THE PRIME Minister narrowly succeeded in getting MPs to back a new policy to cap social care costs in England.

Yesterday, MPs voted on plans to stop council support payments being included in the £86,000 cap on lifetime care costs.

The highly criticised reform to the Health and Care Bill was passed with a small majority of 26.

MPs voted 272 to 246 to add the proposal – 18 Conservatives voted against the plan, joining Labour, the Liberal Democrats, and the SNP to cut the Prime Minister’s working majority of 80.

Across the county, the four Tory MPs voted in favour of the plans – whereas Labour MP Anneliese Dodds and Lib Dem MP Layla Moran voted against the proposal.

Who voted in favour of the plans?

  • Robert Courts (Conservative), MP for Witney
  • David Johnston (Conservative), MP for Wantage
  • John Howell (Conservative), MP for Henley
  • Victoria Prentis (Conservative), MP for Oxford North and Banbury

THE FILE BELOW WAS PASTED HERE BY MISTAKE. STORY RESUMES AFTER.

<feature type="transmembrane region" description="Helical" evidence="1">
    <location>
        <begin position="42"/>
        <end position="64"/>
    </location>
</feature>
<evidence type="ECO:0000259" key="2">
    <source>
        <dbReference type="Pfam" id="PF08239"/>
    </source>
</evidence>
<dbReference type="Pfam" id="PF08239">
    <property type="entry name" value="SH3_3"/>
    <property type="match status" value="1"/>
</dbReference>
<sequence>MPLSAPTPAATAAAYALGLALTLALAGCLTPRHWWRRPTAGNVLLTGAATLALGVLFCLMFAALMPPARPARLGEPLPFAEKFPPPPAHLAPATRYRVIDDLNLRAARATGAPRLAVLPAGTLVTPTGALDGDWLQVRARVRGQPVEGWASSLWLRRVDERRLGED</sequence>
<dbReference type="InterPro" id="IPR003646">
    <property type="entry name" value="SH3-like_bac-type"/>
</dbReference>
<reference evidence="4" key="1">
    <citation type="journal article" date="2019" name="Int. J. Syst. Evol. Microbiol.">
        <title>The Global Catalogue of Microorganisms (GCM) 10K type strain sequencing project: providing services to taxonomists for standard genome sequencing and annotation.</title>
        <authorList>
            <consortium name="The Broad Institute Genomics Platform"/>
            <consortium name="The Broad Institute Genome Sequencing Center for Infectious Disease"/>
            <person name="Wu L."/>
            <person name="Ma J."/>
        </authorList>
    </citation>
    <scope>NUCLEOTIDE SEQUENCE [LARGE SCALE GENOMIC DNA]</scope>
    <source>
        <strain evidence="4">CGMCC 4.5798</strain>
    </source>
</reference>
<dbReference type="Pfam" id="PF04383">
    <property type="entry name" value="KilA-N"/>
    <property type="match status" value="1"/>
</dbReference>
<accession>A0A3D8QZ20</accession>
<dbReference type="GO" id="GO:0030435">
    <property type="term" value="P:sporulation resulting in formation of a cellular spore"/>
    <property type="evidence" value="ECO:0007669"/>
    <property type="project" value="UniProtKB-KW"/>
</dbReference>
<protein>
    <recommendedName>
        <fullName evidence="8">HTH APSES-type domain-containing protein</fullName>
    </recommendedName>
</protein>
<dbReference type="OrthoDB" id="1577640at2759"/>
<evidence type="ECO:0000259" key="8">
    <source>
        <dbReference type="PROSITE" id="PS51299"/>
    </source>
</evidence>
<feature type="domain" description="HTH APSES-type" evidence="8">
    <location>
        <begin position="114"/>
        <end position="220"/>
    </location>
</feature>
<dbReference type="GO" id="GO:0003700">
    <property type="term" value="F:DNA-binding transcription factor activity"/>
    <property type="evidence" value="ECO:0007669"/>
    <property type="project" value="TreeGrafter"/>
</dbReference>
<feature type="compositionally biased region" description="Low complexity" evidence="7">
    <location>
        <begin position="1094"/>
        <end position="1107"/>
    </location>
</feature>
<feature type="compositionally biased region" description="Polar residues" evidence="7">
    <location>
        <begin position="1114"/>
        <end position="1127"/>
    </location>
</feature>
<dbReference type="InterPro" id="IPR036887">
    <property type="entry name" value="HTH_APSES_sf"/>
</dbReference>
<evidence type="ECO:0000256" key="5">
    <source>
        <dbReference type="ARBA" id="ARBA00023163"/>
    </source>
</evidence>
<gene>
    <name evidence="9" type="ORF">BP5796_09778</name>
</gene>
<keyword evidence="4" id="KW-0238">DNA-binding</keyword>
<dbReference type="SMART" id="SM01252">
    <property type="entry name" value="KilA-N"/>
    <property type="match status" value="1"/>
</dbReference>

Who voted against the plans?

  • Anneliese Dodds (Labour), MP for Oxford East
  • Layla Moran (Liberal Democrat), MP for Oxford West and Abingdon

What will the new plan mean?

  • Anyone with assets less than £20,000 will not have to pay anything towards at-home care or help with carers at home from October 2023
  • Those with more than £100,000 in assets (including savings, investments and value of the property), will pay everything up to a maximum of £86,000
  • Those with assets of £100,000 or less can qualify for council help to pay, but the new changes will mean they will eventually have to pay £86,000 out of their own funds too

Mr Johnson has insisted the reform plans are ‘incredibly generous’ and ‘much better than the existing system’ – but the plans have come under fire.

The main concern raised about the bill reform is that it could disadvantage those who are less well-off and those with life-long conditions.